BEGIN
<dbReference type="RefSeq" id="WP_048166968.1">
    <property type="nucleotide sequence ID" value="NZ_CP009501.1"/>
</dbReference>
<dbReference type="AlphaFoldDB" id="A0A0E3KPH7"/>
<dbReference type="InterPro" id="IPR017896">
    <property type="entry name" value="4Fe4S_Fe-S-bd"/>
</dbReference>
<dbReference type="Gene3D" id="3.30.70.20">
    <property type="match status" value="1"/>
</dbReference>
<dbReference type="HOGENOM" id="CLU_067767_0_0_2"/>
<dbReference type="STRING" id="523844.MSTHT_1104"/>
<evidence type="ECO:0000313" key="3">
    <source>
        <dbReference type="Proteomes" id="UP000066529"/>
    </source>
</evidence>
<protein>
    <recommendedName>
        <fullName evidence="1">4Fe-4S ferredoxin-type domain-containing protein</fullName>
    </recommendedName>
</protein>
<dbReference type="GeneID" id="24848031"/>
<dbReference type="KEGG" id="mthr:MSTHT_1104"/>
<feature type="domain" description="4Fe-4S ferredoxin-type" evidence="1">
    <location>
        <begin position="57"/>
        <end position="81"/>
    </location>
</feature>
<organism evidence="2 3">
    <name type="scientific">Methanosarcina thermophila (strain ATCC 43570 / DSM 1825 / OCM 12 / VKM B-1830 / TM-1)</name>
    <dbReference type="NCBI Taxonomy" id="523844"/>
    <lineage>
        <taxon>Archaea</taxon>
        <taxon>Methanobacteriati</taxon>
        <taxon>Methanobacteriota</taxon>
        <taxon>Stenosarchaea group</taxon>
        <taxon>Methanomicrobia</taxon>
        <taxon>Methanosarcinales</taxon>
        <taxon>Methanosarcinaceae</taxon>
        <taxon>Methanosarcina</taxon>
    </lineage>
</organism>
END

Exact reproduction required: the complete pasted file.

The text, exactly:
<dbReference type="RefSeq" id="WP_048166968.1">
    <property type="nucleotide sequence ID" value="NZ_CP009501.1"/>
</dbReference>
<dbReference type="AlphaFoldDB" id="A0A0E3KPH7"/>
<dbReference type="InterPro" id="IPR017896">
    <property type="entry name" value="4Fe4S_Fe-S-bd"/>
</dbReference>
<dbReference type="Gene3D" id="3.30.70.20">
    <property type="match status" value="1"/>
</dbReference>
<dbReference type="HOGENOM" id="CLU_067767_0_0_2"/>
<dbReference type="STRING" id="523844.MSTHT_1104"/>
<evidence type="ECO:0000313" key="3">
    <source>
        <dbReference type="Proteomes" id="UP000066529"/>
    </source>
</evidence>
<protein>
    <recommendedName>
        <fullName evidence="1">4Fe-4S ferredoxin-type domain-containing protein</fullName>
    </recommendedName>
</protein>
<dbReference type="GeneID" id="24848031"/>
<dbReference type="KEGG" id="mthr:MSTHT_1104"/>
<feature type="domain" description="4Fe-4S ferredoxin-type" evidence="1">
    <location>
        <begin position="57"/>
        <end position="81"/>
    </location>
</feature>
<organism evidence="2 3">
    <name type="scientific">Methanosarcina thermophila (strain ATCC 43570 / DSM 1825 / OCM 12 / VKM B-1830 / TM-1)</name>
    <dbReference type="NCBI Taxonomy" id="523844"/>
    <lineage>
        <taxon>Archaea</taxon>
        <taxon>Methanobacteriati</taxon>
        <taxon>Methanobacteriota</taxon>
        <taxon>Stenosarchaea group</taxon>
        <taxon>Methanomicrobia</taxon>
        <taxon>Methanosarcinales</taxon>
        <taxon>Methanosarcinaceae</taxon>
        <taxon>Methanosarcina</taxon>
    </lineage>
</organism>